Dental Crowns vs. Dental Fillings

Dentists often face a Hamletian dilemma when restoring damaged teeth: to crown or not to crown? While dental crowns and fillings offer viable solutions, choosing between them can be challenging for patients unfamiliar with their differences. This article will delve into dental restorations, exploring the benefits, use cases, and considerations for dental crowns and dental fillings.

Understanding Dental Crowns:

What is a Dental Crown?

A dental crown is a cap-like restoration that encases the entire visible portion of a tooth, restoring its shape, size, strength, and appearance. Crowns are typically used when a tooth is heavily damaged, weakened, or aesthetically compromised.

When is a Dental Crown Recommended?

  1. Large cavities: When there’s more filling than a natural tooth, crowns provide better support.
  2. After a root canal: To protect the weakened tooth from fractures.
  3. Worn-down teeth: From grinding or acid erosion.
  4. Cracked or broken teeth: To hold the tooth together.
  5. Aesthetic enhancement: For discoloured or misshapen teeth.


  • Durability: Lasts longer than fillings.
  • Strength: Offers comprehensive support to compromised teeth.
  • Aesthetic: This can improve the appearance of the tooth.


  • More invasive: Requires removal of a significant amount of tooth structure.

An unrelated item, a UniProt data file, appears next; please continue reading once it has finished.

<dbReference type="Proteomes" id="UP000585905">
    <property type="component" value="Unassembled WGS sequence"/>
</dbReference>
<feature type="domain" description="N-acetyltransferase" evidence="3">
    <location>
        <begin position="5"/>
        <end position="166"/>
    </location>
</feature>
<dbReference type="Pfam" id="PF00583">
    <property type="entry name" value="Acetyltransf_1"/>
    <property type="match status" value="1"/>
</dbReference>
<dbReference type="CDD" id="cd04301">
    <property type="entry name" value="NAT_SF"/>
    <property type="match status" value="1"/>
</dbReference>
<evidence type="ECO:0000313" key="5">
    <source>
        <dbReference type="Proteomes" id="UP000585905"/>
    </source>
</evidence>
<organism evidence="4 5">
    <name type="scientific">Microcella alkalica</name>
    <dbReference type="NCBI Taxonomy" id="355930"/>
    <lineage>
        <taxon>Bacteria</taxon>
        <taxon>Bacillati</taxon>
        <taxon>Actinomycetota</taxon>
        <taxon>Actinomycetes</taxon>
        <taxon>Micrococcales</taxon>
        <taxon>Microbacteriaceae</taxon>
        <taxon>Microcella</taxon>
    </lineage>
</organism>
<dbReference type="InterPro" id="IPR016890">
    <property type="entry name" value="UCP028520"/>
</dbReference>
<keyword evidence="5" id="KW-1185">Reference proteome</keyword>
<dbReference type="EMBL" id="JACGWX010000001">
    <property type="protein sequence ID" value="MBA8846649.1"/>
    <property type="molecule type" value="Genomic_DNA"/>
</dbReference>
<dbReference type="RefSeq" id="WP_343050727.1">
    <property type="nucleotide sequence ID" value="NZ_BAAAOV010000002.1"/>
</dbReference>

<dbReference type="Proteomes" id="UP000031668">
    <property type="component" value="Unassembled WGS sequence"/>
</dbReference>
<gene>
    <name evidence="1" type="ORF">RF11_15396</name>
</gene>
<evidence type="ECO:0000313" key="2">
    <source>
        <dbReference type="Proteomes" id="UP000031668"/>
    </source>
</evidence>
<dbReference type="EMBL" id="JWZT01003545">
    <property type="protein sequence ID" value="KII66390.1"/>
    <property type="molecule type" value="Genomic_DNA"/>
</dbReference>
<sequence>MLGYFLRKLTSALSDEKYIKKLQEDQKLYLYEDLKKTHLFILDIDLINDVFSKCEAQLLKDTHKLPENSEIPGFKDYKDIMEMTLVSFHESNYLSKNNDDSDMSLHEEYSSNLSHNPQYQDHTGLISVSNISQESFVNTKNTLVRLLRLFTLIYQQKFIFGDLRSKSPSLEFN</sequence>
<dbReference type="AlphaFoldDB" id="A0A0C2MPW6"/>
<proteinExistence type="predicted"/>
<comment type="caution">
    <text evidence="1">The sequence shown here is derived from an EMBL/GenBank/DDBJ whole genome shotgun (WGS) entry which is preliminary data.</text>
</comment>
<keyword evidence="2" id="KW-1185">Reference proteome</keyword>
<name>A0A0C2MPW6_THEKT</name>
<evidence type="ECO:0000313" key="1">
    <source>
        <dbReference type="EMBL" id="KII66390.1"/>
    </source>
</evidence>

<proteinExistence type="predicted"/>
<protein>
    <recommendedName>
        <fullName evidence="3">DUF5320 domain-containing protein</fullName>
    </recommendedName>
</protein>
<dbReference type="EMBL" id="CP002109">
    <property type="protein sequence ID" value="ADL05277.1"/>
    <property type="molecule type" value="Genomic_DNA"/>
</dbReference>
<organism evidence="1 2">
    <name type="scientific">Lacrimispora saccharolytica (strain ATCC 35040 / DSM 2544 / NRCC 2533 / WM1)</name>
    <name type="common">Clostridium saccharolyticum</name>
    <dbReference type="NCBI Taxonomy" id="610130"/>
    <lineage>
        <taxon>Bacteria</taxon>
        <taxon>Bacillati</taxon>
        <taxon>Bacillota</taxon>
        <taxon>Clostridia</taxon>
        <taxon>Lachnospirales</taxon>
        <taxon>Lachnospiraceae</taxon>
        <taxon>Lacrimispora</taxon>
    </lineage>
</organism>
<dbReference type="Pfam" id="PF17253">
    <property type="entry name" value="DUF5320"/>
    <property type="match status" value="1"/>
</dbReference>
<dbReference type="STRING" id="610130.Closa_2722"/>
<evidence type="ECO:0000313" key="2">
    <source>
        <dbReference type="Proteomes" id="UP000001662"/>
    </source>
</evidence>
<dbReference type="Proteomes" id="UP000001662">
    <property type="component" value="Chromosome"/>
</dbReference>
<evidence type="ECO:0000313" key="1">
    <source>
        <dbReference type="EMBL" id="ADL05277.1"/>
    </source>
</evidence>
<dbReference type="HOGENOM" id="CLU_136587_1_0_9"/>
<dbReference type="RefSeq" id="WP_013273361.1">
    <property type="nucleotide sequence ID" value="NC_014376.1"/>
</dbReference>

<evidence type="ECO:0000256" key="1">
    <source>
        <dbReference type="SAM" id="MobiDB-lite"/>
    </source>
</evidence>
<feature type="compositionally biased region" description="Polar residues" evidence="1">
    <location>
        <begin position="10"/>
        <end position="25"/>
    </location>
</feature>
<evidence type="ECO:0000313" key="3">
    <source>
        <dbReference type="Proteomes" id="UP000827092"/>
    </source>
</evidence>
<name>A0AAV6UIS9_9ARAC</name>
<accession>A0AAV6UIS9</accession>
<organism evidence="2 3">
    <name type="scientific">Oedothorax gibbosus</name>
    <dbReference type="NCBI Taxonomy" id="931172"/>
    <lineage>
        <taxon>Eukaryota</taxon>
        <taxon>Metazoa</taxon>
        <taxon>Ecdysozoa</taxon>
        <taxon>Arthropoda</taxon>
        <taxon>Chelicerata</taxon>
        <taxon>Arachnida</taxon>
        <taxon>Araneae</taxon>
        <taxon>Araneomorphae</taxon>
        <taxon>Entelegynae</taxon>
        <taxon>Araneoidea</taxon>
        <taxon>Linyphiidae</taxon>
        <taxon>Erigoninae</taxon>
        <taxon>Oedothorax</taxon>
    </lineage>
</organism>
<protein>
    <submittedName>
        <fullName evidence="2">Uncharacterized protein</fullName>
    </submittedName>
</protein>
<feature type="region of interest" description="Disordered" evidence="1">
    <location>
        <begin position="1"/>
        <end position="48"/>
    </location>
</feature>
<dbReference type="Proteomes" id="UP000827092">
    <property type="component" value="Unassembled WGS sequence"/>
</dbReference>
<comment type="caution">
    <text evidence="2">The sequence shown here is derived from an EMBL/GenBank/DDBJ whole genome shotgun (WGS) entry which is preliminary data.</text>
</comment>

• Costlier: Generally more expensive than fillings.
  • Potential sensitivity: Temporary sensitivity after placement.

Delving into Dental Fillings:

What is a Dental Filling?

A dental filling is a material (often composite resin, amalgam, or porcelain) used to fill the cavity created after the decayed portion of the tooth is removed.

When is a Dental Filling Recommended?

  1. Small to medium cavities: Fills and restores the structure.
  2. Minor tooth fractures: To restore and prevent further breakage.
  3. Wear from grinding: For mild cases.
  4. When replacing old fillings.


  • Less invasive: Preserves more of the natural tooth.
  • Cost-effective: Generally less expensive than crowns.
  • Quick procedure: Often completed in a single visit.


  • Durability: May not last as long as crowns, especially in areas of heavy bite pressure.
  • Limited support: Not suitable for severely damaged teeth.

Making the Decision: Crown or Filling?

The decision between a dental crown and a filling depends on the extent of the damage and the patient’s individual needs:

  1. Extent of Damage: A minor cavity or chip might be addressed effectively with a filling, while a more extensively damaged tooth might benefit from the all-encompassing protection of a crown.
  2. Location of the Tooth: Back teeth (molars) that bear the brunt of chewing might require a crown’s strength. Meanwhile, a minor cavity in a front tooth might be ideally addressed with a filling.
  3. Aesthetic Concerns: If you’re concerned about the appearance of the tooth, a crown might offer a more aesthetically pleasing result.
  4. Cost and Duration: Fillings might be more budget-friendly and require less time in the dentist’s chair, but crowns often last longer.
  5. Patient Preference: Some patients might prefer a less invasive option or prioritise longevity over short-term convenience.

In Conclusion

“To crown or not to crown?” isn’t a question with a one-size-fits-all answer. It requires a conversation with your dentist, considering the pros and cons of each option, and aligning the choice with your dental health goals. Always prioritize your oral health and seek expert guidance to ensure your smile remains strong and beautiful for years to come.